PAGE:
National retailers are touting their deals for Black Friday, but small, local companies believe they are the real deal when it comes to Small Business Saturday.
Since American Express started promoting local businesses as a holiday shopping destination the day after Black Friday in 2010, Small Business Saturday has emerged as a day for smaller shops and boutiques to capitalize on those things that set them apart.
Sherry Hartley is co-owner of Alabama Goods in Homewood. Her store is not only a small business looking forward to Saturday, but she carries items made by other small businesses in the state that stand to gain from her increased sales.
“Once American Express started it and then the concept caught on, we definitely saw an uptick in business,” she said. “We’re expecting a good Saturday.”
Be it roads, schools or parks, shopping with local businesses is of greater benefit to a community than spending money with larger, national stores, according to the Alabama Retail Association.
“No matter the day of the week or time of the year, when you shop local, you are returning the most to a local economy,” Alabama Retail Association President Rick Brown said. “Including small, local retailers in your holiday shopping plans supports local salaries, other local businesses and local charities and causes.”
Hartley said she is aware of the impact.
“One of the statistics shows that three and a half times the dollars that are spent with a local business stays in the community more so than if you bought at a big box (retailer),” Hartley said. “Another percentage is that 48 percent is recirculated versus 14 percent with a big box. When those dollars add up, that has a real big impact on the community.”
According to the National Retail Federation’s research, one in four holiday shoppers are planning to “shop small” and purchase gifts and holiday items such as decorations and food at a small or local retail business this year.
By Nov. 1, about half of those planning to shop at small businesses for the holidays had already started their shopping, compared to 37 percent of those not planning to shop at small businesses, according to the NRF. Small-business shoppers said they shop small to more thoroughly enjoy the holiday experience.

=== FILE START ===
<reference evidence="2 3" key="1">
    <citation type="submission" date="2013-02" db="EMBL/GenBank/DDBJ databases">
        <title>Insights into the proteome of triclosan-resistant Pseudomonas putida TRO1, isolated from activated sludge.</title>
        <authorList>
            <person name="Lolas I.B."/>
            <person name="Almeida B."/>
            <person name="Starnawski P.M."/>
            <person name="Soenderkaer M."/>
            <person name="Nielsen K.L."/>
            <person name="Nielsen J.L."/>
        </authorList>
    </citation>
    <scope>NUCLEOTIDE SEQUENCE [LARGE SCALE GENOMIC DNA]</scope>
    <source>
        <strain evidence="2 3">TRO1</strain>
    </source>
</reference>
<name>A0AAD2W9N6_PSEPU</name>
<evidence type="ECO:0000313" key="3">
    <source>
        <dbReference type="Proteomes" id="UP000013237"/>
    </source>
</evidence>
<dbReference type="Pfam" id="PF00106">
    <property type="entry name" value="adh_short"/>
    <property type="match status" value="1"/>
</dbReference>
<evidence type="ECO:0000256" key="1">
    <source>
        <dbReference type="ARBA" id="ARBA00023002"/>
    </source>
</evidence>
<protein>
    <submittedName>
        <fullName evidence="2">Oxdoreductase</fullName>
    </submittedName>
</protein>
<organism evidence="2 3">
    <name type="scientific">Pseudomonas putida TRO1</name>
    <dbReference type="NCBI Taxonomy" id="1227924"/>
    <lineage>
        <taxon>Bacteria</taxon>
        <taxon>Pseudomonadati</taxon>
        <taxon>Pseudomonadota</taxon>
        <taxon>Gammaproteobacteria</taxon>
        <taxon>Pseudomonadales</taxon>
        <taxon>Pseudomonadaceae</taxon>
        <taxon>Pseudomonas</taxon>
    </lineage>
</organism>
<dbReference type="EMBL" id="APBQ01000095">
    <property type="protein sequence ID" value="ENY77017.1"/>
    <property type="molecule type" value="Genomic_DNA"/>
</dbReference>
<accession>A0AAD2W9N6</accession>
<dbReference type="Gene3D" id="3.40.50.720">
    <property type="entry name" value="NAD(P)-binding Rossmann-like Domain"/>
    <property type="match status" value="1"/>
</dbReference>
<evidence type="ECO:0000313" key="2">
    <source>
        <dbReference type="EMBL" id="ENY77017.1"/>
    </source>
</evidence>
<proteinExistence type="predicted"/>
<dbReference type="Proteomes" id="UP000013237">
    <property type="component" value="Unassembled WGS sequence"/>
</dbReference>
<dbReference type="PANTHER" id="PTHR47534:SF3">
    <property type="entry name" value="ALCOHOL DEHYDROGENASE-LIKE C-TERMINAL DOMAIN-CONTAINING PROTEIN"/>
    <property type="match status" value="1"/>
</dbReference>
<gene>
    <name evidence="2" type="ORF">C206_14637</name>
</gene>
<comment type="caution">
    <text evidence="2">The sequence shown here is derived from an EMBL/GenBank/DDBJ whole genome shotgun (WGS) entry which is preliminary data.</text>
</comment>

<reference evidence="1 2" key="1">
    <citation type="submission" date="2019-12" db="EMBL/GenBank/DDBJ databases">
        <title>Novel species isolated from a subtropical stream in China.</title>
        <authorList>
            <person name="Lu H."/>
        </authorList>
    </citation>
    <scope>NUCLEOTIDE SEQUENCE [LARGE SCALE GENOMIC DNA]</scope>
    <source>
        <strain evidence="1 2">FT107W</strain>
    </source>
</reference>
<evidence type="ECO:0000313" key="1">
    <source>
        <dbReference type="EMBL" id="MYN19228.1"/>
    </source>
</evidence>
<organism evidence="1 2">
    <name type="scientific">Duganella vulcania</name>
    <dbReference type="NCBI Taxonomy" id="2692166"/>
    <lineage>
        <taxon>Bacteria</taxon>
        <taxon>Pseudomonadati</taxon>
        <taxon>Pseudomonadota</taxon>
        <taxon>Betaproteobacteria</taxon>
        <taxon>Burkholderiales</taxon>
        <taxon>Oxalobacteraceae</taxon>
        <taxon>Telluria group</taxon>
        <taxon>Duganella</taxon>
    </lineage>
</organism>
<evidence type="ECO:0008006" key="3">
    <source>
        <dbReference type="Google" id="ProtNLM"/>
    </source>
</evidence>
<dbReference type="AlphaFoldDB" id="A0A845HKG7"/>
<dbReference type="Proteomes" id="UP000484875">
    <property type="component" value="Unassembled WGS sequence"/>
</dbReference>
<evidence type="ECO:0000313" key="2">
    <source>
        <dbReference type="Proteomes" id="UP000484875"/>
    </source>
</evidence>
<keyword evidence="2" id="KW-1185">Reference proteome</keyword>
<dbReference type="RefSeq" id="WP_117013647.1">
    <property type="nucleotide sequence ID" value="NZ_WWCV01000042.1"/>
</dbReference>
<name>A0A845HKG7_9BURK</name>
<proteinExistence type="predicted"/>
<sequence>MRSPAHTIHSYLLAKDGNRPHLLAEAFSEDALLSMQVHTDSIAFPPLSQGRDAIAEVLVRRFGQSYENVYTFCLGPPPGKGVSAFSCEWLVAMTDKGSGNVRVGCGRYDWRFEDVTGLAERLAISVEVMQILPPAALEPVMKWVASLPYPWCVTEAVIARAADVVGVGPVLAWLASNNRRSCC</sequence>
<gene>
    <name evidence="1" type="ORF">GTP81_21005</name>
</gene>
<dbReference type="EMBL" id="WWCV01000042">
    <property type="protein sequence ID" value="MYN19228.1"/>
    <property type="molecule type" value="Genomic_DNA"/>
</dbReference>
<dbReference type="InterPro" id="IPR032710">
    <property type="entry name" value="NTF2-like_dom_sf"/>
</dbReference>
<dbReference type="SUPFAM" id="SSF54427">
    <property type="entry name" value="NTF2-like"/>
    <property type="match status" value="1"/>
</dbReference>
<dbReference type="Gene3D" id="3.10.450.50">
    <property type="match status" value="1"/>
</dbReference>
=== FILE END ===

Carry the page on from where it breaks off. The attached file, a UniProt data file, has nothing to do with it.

As Hartley’s store shows, buying local can mean buying something different.
“Another reason to shop local is you’re going to find more interesting products,” she said. “Here at Alabama Goods, everything here is made in Alabama – handcrafted in Alabama. So you’re going to find some really unique products that you can’t find at any other store.”
As Small Business Saturday leads into Cyber Monday, Brown said not to forget that many Alabama retailers have an online presence as well.
“Shopping small doesn’t just mean shopping in-store,” Brown said. “Your holiday gifts also give back to your community and state when you shop online with local or Alabama-based retailers.”
Small Business Saturday is supported by Gov. Robert Bentley and the Alabama Small Business Commission. It is the latest support for small businesses from the commission.
Last month, the Alabama Small Business Commission joined Alabama Power, the National Federation of Independent Business/Alabama and the Alabama Public Service Commission to launch Small Business Solutions. The program offers refunds, incentives and other assistance for small businesses. Read more here.
November 24, 2015